Arizona Teen Ministry Faces Abuse Allegations Over Spanking Policy

by | Jun 30, 2004 | Charisma Archive

Child protective services is investigating Teen Reach, which recently filed a $10 million lawsuit against the state
Despite orders to shut its doors, an Arizona ministry known for transforming the lives of troubled teens remains open and has filed a $10 million lawsuit against the state.

In its legal action, Teen Reach claims its freedom of speech rights were violated during an April raid of a Bible study. Seven adults were removed from the Teen Reach facility, held for three hours and not permitted proper legal representation, the suit claims.

The Rutherford Institute, which provides free legal services to people whose constitutional and human rights have been threatened or violated, has agreed to represent Teen Reach in the 68-count lawsuit. The action names the Arizona Department of Child Protective Services, the Phoenix Police Department, the Arizona Department of Economic Security and 16 individuals as defendants.

The lawsuit comes in the wake of charges that two minors were abused at Teen Reach during supervised spankings. In March, the Arizona Department of Child Protective Services suspended Teen Reach’s license to operate as a child welfare agency. When the faith-based group continued to house youth in its 18 homes in the Scottsdale area and did not appeal the suspension, the state issued a cease-and-desist order, agency spokeswoman Liz Barker said.

A teen had told staff at a psychiatric care facility that he had been spanked and abused at Teen Reach. A second youth was interviewed and inspected by police. “The allegations are proposed for substantiation, which in layman’s terms means that there was sufficient evidence that the allegations were true–a child was beaten at Teen Reach and beaten to the extent that [Child Protective Services] removed him,” Barker told Charisma.

Bobby Torres, Teen Reach founder and president, denied all abuse charges, claiming specifically that no teen has been injured during supervised spankings. He said police told him they found no problem with the youth they interviewed and inspected. The other boy recanted his accusation, Torres added. A letter to Charisma from the parents of the second boy substantiates Torres’ claim.

Teen Reach’s discipline policy calls for youth to be spanked only when all other disciplinary measures have been exhausted and the youth’s actions warrant it. “Teenagers do not generally need to be spanked; they have an ability to reason,” Torres said. “Spanking is only needed when they are not convinced you are serious and they throw temper tantrums like a child, or when they are a danger to others–threatening to kill people. Spanking is biblical, and it is one of the most powerful tools we have as parents.”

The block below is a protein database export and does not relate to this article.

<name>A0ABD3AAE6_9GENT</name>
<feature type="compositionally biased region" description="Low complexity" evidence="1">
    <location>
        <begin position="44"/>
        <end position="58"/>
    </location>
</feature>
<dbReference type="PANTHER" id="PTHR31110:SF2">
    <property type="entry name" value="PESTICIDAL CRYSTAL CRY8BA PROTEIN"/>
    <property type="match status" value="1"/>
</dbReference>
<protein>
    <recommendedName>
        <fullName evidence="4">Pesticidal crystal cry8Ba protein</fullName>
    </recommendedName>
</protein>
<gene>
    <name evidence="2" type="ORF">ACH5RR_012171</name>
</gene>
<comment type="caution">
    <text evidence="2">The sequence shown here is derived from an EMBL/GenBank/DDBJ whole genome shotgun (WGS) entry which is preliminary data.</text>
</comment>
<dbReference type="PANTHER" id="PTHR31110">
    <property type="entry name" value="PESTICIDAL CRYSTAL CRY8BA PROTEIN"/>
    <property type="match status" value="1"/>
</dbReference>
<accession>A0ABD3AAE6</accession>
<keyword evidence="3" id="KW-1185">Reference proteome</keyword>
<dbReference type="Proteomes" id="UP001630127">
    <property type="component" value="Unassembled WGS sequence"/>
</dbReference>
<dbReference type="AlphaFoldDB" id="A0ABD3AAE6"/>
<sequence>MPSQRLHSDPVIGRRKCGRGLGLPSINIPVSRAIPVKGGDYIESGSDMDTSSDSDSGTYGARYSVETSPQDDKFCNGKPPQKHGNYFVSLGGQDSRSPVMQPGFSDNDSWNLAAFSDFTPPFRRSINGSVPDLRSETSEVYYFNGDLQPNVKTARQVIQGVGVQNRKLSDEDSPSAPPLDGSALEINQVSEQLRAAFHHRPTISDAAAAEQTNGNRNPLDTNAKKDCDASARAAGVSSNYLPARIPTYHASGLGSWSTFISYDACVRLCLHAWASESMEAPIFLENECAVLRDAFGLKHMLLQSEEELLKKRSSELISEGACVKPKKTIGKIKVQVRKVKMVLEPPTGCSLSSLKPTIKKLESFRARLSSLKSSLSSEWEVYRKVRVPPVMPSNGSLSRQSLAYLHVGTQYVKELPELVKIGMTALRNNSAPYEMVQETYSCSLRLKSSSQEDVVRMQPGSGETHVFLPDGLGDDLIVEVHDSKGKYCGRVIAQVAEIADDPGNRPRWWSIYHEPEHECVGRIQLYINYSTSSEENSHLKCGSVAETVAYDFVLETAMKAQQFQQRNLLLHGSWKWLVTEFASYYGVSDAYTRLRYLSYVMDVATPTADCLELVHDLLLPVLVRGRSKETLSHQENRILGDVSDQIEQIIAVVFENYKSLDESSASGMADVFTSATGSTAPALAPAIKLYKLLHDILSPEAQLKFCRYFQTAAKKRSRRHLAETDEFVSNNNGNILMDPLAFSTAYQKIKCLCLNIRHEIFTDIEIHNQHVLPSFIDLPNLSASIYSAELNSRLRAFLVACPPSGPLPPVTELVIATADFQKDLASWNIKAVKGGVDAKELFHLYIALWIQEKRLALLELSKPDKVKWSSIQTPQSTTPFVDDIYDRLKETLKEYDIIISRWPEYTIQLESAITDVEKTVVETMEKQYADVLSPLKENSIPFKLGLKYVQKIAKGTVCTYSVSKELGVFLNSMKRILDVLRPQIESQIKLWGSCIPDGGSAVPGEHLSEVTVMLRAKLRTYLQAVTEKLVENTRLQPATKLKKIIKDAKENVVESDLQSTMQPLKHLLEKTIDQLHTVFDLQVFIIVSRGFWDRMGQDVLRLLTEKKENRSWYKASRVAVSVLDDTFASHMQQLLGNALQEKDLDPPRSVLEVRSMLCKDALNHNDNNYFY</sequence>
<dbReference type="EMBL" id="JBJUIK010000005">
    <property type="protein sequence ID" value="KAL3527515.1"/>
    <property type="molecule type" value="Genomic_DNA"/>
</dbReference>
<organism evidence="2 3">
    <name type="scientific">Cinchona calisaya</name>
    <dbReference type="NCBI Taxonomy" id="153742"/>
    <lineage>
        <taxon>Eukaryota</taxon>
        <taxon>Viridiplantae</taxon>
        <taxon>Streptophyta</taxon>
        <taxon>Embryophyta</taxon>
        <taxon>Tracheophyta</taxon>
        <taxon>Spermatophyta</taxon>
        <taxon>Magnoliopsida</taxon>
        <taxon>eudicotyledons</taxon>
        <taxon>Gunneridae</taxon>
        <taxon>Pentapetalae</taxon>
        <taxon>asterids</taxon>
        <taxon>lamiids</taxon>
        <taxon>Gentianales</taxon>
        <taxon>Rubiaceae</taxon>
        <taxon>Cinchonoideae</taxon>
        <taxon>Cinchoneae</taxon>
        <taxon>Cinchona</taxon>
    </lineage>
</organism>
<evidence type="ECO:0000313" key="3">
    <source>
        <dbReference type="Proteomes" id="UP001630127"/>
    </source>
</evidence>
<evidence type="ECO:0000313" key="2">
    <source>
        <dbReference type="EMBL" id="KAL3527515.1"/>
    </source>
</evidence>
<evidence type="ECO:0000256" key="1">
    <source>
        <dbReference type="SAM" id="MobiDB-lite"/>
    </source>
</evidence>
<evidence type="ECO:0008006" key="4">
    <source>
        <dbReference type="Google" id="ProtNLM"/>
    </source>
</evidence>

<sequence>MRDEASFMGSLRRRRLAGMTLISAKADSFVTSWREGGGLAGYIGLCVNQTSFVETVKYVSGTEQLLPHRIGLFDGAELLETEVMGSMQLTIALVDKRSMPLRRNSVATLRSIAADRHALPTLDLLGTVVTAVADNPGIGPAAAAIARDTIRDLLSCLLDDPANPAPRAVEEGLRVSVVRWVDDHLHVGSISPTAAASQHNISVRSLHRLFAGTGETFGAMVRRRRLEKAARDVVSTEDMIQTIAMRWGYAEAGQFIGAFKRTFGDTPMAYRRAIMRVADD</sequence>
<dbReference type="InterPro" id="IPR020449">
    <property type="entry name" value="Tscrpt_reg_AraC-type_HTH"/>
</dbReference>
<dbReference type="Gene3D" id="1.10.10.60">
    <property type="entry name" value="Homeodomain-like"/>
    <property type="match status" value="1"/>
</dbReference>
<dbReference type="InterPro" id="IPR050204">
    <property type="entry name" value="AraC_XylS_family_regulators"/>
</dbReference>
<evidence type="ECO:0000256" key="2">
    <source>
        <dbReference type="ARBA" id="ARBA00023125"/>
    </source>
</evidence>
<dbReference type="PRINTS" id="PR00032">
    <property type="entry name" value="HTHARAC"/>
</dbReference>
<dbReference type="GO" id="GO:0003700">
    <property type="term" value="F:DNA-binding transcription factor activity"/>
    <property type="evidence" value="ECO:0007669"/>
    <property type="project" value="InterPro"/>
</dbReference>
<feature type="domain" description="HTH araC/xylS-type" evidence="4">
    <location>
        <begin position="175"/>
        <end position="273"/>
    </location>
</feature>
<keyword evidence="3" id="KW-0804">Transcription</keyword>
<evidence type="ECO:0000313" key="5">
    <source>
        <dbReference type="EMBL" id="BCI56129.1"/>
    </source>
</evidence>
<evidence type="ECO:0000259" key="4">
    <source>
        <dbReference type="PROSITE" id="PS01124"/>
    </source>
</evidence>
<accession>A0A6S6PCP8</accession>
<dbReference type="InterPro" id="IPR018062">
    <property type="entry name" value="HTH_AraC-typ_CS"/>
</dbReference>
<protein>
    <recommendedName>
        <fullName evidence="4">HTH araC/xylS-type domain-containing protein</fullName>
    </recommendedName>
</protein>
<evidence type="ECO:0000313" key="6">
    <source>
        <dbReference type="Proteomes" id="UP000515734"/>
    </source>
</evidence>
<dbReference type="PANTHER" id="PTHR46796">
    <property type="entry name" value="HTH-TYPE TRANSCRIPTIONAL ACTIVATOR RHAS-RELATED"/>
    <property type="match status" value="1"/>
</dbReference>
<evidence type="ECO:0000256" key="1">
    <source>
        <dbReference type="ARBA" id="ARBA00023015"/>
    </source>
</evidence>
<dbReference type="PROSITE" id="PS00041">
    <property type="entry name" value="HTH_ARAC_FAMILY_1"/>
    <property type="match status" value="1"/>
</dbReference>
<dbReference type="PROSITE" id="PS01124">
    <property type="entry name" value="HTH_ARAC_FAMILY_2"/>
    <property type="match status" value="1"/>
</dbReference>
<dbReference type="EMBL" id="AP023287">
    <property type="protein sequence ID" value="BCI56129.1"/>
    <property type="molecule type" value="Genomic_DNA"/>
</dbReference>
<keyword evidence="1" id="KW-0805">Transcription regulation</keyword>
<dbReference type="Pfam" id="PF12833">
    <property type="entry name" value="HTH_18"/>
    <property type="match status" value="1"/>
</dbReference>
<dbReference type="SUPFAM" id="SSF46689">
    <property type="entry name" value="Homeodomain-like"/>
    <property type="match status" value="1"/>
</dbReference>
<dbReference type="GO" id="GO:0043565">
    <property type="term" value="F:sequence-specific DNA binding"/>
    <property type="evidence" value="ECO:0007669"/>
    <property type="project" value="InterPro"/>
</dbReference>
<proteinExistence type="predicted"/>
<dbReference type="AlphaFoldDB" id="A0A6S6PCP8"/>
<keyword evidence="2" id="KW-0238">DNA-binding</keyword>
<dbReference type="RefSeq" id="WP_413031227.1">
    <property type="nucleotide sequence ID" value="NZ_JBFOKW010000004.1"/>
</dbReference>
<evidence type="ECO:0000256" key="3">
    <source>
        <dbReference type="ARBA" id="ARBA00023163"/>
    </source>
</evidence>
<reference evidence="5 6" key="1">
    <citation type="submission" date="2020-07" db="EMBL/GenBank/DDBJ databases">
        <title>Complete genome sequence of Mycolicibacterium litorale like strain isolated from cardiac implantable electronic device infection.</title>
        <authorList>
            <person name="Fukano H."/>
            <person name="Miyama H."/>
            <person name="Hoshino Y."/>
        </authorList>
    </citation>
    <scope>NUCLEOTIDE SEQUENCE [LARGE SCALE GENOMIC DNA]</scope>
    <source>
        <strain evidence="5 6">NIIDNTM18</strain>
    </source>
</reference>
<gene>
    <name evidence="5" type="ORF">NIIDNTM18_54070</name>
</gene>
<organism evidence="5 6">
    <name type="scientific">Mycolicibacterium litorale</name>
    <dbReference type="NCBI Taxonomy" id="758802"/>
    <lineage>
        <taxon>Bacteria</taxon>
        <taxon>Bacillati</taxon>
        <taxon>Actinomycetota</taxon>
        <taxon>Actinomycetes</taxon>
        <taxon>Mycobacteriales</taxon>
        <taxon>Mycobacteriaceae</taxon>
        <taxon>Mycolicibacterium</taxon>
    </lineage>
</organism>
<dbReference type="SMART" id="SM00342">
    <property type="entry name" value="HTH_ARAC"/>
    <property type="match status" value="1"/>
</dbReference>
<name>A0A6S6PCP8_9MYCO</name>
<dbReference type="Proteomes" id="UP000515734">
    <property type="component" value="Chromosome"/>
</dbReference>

Torres said he remembers only five teens being spanked in the last two years at Teen Reach. Ministry staff members never spank children themselves, Torres said. Rather, parents come to Scottsdale to administer the punishment. “Usually the kid hugs the parent afterward, and we all go out for Jamba juice,” Torres said.

Teen Reach has been accused of using handcuffs to restrain teens. Torres said two teens had been handcuffed while in transit to the Arizona facility–an action taken because airports have beefed up security after the Sept. 11, 2001, terror attacks.

When state officials asked about the practice, Torres said, Teen Reach stopped using handcuffs and sent its chaplains to “de-escalation” training. He said the ministry has never used handcuffs to restrain a teen during a spanking.

Charisma visited Teen Reach in 2003. At the time, two teens who had had their parents called in to spank them said they fully supported the discipline they had received. “It hurt, but praise God she did it,” James Thomason, then 17, said of his mother. “If she hadn’t, I would probably be doing drugs or killing people or killing myself.”

Torres said child protective services took such action because non-Christians don’t understand how the power of Jesus Christ transforms a life. “It barely makes sense to me, but there is power, and God does change lives,” Torres said.

Defending the lawsuit, Torres added: “We do not want to lose the parental right to spank. If we do, the state will spank [the teen] later, and when they spank, they abuse.”

Torres said that since the abuse charges, only one family has pulled its children out of the program. He said the number of inquiries from parents of troubled children has increased since then.

Charisma received half a dozen unsolicited letters from parents who say their children’s lives have been transformed at Teen Reach. Only one parent had complaints. Torres said he has since talked through the issues with that parent; she did not respond to Charisma’s interview requests.
Steven Lawson

An Egyptian Christian who was brutally tortured for his faith by Egypt’s military police is now a political refugee living in Canada who has used his freedom to start an international organization for persecuted Christians.

Maged El Shafie, a 27-year-old law student who fled his native land in 1999, endured horrific physical abuse after the police discovered he started an underground Christian organization that eventually grew to thousands of people.

“I was physically tortured for seven days because I wouldn’t give the police the names of my Christian friends,” El Shafie told Charisma. “I had my hair shaved and was hung upside down with my head submerged in boiling hot and then ice cold water. I was threatened with killer dogs. I was tied to a cross for three days, had my back slashed with a knife and then had lemon juice and salt rubbed in the wound until I finally fell unconscious from the pain.”

He later woke up in a hospital and, after recovering, was declared mentally ill by the government and placed under house arrest for eight months. One of his house guards then confided that a military court had secretly sentenced him to death on charges of trying to change Egypt’s national religion to Christianity from Islam. That night, El Shafie fled the country, crossing the Red Sea on a jet ski while dodging military ships and bullets.